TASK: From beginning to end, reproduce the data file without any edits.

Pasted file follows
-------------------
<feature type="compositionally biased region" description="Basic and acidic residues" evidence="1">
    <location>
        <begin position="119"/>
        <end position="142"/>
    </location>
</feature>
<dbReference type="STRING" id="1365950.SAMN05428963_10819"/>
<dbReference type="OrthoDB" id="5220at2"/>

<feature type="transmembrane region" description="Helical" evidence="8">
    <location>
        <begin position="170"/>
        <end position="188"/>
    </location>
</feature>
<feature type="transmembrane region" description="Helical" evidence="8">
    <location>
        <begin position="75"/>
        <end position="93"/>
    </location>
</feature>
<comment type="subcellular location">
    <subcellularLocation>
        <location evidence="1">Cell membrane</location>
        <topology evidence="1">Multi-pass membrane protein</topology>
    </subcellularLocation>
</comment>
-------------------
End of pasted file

<feature type="compositionally biased region" description="Basic and acidic residues" evidence="1">
    <location>
        <begin position="119"/>
        <end position="142"/>
    </location>
</feature>
<dbReference type="STRING" id="1365950.SAMN05428963_10819"/>
<dbReference type="OrthoDB" id="5220at2"/>

<feature type="transmembrane region" description="Helical" evidence="8">
    <location>
        <begin position="170"/>
        <end position="188"/>
    </location>
</feature>
<feature type="transmembrane region" description="Helical" evidence="8">
    <location>
        <begin position="75"/>
        <end position="93"/>
    </location>
</feature>
<comment type="subcellular location">
    <subcellularLocation>
        <location evidence="1">Cell membrane</location>
        <topology evidence="1">Multi-pass membrane protein</topology>
    </subcellularLocation>
</comment>